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Home » About OSPI » News Releases and Statements » Novel Coronavirus (COVID-19) Guidance & Resources

Novel Coronavirus (COVID-19) Guidance & Resources

OSPI is committed to providing ongoing guidance and resources as we experience this unprecedented situation together. The most current guidance and resources are provided below.

For School Districts

On October 5, 2020, OSPI co-hosted a webinar with specialists from the Department of Labor & Industries and the Department of Health. The purpose of the webinar was to review guidance released on September 30, 2020 related to employer health and safety requirements in K–12 school scenarios.

Guidance for school districts on school meals during the pandemic is available on OSPI’s Meals & Nutrition Guidance webpage.

Working families will have increased need for child care and supervision during remote and hybrid learning. Schools are encouraged to communicate with families about their child care needs frequently, as it will likely fluctuate based on changes to school schedules and employment requirements. Districts may direct families needing child care to the Child Care Aware of Washington Family Center at 1-800-446-1114.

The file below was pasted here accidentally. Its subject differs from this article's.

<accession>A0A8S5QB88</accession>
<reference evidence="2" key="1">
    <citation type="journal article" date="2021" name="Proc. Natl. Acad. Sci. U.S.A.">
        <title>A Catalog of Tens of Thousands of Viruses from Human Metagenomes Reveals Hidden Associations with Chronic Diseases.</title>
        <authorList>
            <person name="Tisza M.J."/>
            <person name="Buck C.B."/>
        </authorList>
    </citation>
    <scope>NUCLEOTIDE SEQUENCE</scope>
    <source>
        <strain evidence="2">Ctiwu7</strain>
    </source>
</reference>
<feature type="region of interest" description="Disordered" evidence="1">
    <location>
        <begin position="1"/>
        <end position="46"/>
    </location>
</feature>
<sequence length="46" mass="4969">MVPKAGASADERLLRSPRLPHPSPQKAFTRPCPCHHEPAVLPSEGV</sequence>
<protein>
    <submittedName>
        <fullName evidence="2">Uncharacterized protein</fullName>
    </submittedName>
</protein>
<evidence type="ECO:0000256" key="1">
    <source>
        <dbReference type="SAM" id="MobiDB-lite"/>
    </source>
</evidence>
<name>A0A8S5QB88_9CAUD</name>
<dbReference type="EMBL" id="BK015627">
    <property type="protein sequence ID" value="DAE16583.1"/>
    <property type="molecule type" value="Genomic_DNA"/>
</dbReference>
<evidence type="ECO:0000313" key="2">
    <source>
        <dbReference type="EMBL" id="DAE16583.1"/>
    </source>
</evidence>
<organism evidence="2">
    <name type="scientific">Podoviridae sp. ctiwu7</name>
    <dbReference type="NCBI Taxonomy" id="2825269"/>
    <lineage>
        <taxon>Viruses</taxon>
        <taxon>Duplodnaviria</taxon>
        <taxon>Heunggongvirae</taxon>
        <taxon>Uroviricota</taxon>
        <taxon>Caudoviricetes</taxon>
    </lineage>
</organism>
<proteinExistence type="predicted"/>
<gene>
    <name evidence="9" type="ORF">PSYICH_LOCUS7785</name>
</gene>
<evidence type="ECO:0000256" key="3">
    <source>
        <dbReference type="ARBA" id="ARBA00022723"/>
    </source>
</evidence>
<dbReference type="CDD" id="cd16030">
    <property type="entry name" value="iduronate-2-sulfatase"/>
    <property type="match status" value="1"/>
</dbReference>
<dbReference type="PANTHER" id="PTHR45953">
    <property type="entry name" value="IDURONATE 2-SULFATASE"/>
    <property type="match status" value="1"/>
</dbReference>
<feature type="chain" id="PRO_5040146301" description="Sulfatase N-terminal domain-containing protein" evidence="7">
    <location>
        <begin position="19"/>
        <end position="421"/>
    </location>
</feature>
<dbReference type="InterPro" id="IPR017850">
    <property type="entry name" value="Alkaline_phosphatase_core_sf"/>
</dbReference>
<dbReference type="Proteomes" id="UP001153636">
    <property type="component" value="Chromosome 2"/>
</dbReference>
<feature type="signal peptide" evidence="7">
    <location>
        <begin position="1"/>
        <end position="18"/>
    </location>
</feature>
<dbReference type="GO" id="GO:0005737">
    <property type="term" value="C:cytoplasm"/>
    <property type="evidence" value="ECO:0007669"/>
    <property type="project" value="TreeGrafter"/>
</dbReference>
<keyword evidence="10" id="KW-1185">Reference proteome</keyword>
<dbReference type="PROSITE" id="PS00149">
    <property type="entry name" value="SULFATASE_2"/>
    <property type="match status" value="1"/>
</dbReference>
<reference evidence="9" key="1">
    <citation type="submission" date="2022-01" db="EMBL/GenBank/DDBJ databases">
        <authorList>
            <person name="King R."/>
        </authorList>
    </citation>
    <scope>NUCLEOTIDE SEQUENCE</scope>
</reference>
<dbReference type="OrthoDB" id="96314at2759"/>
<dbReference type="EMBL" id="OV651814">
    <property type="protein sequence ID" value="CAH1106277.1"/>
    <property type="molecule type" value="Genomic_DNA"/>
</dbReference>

The capacity of child care and youth development programs to meet the needs of families will vary significantly from previous years and by community. School districts are encouraged to reach out to community child care and youth development programs to determine what is needed, prioritizing referrals to existing programs before standing up additional child care options. To connect with licensed child care providers in your area, contact Child Care Aware and visit School’s Out Washington’s Open Programs & School Age Childcare Map.

OSPI, together with the Department of Children, Youth, and Families; Child Care Aware; and School’s Out Washington, has produced a webcast called Beginning Child Care and Youth Development Partnerships for the 2020-21 School Year that provides guidance and examples that district may find helpful. 

Additional resources for child care and youth development partnerships: 

Federal Funding

Elementary and Secondary School Emergency Relief (ESSER) Fund